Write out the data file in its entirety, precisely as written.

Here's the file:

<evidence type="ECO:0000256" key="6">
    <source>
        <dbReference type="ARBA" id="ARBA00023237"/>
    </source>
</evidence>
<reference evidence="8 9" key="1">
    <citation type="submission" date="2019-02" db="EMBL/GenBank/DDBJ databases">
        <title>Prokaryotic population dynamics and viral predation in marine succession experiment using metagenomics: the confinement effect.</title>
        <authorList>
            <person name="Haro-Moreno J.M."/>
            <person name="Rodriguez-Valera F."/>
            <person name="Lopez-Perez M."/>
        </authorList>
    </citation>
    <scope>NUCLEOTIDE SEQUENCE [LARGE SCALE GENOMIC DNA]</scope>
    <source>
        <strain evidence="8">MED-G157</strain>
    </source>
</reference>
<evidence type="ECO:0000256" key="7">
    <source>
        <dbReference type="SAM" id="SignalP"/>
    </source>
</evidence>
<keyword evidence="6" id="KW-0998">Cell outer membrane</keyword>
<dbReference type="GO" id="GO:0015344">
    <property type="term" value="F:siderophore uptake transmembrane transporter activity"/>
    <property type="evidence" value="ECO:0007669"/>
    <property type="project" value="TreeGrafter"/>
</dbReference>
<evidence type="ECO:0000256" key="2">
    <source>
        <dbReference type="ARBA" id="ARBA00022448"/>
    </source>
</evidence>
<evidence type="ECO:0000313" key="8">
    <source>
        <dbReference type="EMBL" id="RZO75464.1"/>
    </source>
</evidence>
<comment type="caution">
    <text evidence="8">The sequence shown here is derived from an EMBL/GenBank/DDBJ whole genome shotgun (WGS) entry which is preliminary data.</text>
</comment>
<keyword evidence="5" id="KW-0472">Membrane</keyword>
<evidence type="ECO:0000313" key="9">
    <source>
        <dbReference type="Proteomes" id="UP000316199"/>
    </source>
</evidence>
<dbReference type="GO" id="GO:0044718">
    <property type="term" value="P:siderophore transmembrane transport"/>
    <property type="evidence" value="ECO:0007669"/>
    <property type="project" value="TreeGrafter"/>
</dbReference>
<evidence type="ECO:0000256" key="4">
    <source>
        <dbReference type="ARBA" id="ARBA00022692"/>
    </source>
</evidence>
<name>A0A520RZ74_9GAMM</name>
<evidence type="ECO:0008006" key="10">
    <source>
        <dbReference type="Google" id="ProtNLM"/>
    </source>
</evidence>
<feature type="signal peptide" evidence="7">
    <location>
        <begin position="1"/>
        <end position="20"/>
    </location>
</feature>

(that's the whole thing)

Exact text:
<evidence type="ECO:0000256" key="6">
    <source>
        <dbReference type="ARBA" id="ARBA00023237"/>
    </source>
</evidence>
<reference evidence="8 9" key="1">
    <citation type="submission" date="2019-02" db="EMBL/GenBank/DDBJ databases">
        <title>Prokaryotic population dynamics and viral predation in marine succession experiment using metagenomics: the confinement effect.</title>
        <authorList>
            <person name="Haro-Moreno J.M."/>
            <person name="Rodriguez-Valera F."/>
            <person name="Lopez-Perez M."/>
        </authorList>
    </citation>
    <scope>NUCLEOTIDE SEQUENCE [LARGE SCALE GENOMIC DNA]</scope>
    <source>
        <strain evidence="8">MED-G157</strain>
    </source>
</reference>
<evidence type="ECO:0000256" key="7">
    <source>
        <dbReference type="SAM" id="SignalP"/>
    </source>
</evidence>
<keyword evidence="6" id="KW-0998">Cell outer membrane</keyword>
<dbReference type="GO" id="GO:0015344">
    <property type="term" value="F:siderophore uptake transmembrane transporter activity"/>
    <property type="evidence" value="ECO:0007669"/>
    <property type="project" value="TreeGrafter"/>
</dbReference>
<evidence type="ECO:0000256" key="2">
    <source>
        <dbReference type="ARBA" id="ARBA00022448"/>
    </source>
</evidence>
<evidence type="ECO:0000313" key="8">
    <source>
        <dbReference type="EMBL" id="RZO75464.1"/>
    </source>
</evidence>
<comment type="caution">
    <text evidence="8">The sequence shown here is derived from an EMBL/GenBank/DDBJ whole genome shotgun (WGS) entry which is preliminary data.</text>
</comment>
<keyword evidence="5" id="KW-0472">Membrane</keyword>
<evidence type="ECO:0000313" key="9">
    <source>
        <dbReference type="Proteomes" id="UP000316199"/>
    </source>
</evidence>
<dbReference type="GO" id="GO:0044718">
    <property type="term" value="P:siderophore transmembrane transport"/>
    <property type="evidence" value="ECO:0007669"/>
    <property type="project" value="TreeGrafter"/>
</dbReference>
<evidence type="ECO:0000256" key="4">
    <source>
        <dbReference type="ARBA" id="ARBA00022692"/>
    </source>
</evidence>
<name>A0A520RZ74_9GAMM</name>
<evidence type="ECO:0008006" key="10">
    <source>
        <dbReference type="Google" id="ProtNLM"/>
    </source>
</evidence>
<feature type="signal peptide" evidence="7">
    <location>
        <begin position="1"/>
        <end position="20"/>
    </location>
</feature>